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CIGoutlet Tobacco News
American cigarette manufacturers have filed a lawsuit against the FDA.
The largest US tobacco companies filed a lawsuit in the US District Court for the District of Columbia against the Federal Office of the Food and Drug Administration (FDA).
read more ...05/04/15
Interesting facts about cigarettes, countries - tobacco leaders.
Every minute in the world are sold about 8-10 million cigarettes and daily 13-15 billion cigarettes.
read more ...04/01/15
Anti-smoking campaigns run to extremes.
It is strange to what can bring the foolishness of anti-smoking crusaders in their attempts to impose all the rules of a healthy lifestyle, even if they lead to a violation of all norms, artistic freedom and civil society.
read more ...03/03/15
Australia: Warnings Up In Smoke With Teenagers


A study has found that young smokers are refusing to give up despite being aware that smoking could kill them.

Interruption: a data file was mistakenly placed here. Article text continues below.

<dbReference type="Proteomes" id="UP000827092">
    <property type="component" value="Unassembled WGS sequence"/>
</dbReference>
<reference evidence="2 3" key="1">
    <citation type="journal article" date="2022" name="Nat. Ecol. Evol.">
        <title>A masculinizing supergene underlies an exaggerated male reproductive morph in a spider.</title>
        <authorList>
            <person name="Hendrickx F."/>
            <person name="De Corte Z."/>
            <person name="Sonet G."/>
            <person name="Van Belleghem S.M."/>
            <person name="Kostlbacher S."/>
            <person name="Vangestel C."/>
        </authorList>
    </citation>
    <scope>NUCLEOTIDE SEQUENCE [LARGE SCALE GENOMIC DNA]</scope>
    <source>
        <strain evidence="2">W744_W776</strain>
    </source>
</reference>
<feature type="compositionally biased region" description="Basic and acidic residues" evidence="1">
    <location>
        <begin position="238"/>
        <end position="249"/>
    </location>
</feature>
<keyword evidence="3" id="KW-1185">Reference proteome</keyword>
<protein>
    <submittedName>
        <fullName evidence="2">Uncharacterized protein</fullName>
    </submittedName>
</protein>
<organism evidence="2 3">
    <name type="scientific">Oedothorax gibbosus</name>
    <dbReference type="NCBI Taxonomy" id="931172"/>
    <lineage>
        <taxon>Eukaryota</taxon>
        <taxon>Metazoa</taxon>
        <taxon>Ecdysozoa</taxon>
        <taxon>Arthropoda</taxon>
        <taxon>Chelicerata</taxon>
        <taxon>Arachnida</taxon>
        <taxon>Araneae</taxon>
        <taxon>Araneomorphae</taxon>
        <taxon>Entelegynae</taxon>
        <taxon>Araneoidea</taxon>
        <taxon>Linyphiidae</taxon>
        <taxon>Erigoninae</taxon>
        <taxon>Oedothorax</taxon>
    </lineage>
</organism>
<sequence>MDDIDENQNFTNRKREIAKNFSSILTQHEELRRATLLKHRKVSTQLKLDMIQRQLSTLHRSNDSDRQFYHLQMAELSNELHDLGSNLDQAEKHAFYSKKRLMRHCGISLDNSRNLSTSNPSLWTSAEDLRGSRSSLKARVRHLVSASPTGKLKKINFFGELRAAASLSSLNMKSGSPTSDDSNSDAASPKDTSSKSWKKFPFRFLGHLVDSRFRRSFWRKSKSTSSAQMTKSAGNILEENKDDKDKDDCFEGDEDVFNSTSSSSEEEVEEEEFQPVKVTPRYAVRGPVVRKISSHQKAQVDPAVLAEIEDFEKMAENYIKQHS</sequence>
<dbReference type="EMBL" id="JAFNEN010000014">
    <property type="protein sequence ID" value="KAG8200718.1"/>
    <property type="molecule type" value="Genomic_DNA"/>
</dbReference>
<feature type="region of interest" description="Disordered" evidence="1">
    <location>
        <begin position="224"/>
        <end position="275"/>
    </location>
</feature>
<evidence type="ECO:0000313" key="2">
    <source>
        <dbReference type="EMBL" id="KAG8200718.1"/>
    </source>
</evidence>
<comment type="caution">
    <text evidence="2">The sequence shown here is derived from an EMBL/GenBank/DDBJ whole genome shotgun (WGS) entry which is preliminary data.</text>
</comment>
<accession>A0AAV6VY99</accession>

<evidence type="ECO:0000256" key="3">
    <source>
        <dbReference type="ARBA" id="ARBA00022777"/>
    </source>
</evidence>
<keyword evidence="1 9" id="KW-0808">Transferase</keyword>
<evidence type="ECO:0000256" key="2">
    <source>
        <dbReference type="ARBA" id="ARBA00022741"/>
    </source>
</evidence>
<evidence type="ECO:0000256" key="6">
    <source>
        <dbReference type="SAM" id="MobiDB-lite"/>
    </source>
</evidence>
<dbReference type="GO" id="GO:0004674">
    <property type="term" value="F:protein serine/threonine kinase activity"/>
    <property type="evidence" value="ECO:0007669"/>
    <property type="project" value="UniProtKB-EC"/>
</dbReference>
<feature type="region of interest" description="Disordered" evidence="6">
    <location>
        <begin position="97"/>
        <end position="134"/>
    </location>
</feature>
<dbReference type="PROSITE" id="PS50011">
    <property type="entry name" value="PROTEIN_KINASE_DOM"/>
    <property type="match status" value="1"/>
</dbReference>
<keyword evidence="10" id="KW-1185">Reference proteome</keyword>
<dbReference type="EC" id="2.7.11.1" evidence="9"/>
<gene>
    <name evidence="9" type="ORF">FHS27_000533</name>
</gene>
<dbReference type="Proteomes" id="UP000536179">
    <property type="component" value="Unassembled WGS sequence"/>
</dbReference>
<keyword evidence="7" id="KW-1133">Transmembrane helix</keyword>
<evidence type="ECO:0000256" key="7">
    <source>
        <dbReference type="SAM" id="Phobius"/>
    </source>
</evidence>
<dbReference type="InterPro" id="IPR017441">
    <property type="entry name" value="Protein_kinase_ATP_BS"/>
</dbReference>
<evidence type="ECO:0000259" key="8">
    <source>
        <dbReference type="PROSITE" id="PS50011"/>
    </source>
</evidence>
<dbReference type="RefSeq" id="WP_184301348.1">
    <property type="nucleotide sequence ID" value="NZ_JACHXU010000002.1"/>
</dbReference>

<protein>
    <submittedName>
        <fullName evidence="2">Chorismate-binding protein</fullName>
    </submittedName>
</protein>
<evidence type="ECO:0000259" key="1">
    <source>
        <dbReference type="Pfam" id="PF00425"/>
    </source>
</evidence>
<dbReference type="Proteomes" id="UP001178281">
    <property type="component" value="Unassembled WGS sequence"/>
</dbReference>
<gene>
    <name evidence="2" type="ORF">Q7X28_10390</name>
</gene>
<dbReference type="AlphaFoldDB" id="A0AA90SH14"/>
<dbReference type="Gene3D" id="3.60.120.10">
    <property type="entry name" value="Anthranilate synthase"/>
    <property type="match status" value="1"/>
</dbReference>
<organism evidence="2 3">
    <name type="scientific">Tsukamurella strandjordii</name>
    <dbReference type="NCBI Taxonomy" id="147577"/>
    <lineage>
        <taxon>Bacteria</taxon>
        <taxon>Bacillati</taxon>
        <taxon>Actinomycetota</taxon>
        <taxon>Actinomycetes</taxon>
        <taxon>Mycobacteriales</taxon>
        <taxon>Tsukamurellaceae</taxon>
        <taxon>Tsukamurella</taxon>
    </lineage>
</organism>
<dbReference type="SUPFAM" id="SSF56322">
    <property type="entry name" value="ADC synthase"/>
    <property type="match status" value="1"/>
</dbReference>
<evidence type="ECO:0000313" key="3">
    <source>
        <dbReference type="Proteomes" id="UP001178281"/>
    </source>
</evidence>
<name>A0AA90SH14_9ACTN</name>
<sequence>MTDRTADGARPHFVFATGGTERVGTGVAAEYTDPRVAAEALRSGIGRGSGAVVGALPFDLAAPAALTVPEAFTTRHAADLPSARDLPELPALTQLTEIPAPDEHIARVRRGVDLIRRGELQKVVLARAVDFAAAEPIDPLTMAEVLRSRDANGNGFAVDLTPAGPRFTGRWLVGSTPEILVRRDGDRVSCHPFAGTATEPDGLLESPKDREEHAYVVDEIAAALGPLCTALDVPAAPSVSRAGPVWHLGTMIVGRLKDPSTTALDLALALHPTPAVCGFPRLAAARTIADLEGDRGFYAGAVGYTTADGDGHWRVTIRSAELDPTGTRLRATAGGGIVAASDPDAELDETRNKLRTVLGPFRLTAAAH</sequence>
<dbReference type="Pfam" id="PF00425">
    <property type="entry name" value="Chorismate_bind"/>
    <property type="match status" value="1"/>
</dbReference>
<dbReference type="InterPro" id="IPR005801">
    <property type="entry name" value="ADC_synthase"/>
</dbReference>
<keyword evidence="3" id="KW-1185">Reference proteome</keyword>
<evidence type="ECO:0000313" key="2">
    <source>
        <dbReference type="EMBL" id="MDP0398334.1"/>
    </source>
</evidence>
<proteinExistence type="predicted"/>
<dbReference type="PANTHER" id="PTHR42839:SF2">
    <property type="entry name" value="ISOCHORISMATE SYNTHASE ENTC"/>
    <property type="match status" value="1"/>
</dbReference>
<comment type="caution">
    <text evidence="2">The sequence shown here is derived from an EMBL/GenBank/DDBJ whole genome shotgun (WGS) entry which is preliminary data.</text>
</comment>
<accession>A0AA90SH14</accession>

A study has found that young smokers are refusing to give up despite being aware that smoking could kill them. A study of 2671 Australian teens show that teenage smokers are more aware of the dangers of smoking than their non-smoking peers, but continue to smoke. This means the 42,000 Victorian teens who smoke more than a million cigarettes a week know the risks of smoking but just don't care. Both the Federal Government's National Tobacco Youth Strategy and the Victorian campaigns are based primarily on the health dangers of smoking, which are having little effect on young people. Officials concede more novel approaches are needed. Quit Victoria is trying the use of SMS messaging which involves quitters receiving inspirational messages on their mobile phones to boost their chances of quitting. New technologies such as high definition TV and internet campaigns and forums are also being considered. Fiona Sharkie, Quit Victoria executive director, said the problem was that young people knew the health risks of smoking but thought that any damage "couldn't happen to them". She said the biggest predictor of whether a young person smoked was whether those around them smoked. Ms Sharkie added, "Smoking is also presented by the tobacco industry as fashionable, groovy and sophisticated, which young people feel is a more attractive message than one telling them they are going to get lung cancer." But Ms Sharkie said some messages were getting through as only 8 per cent of young people aged 12-17 smoked, the lowest ever and the number of teens taking up smoking was reducing. The study by Jason Mazanov and Don Burne is published in the latest Australian Journal of Psychology.

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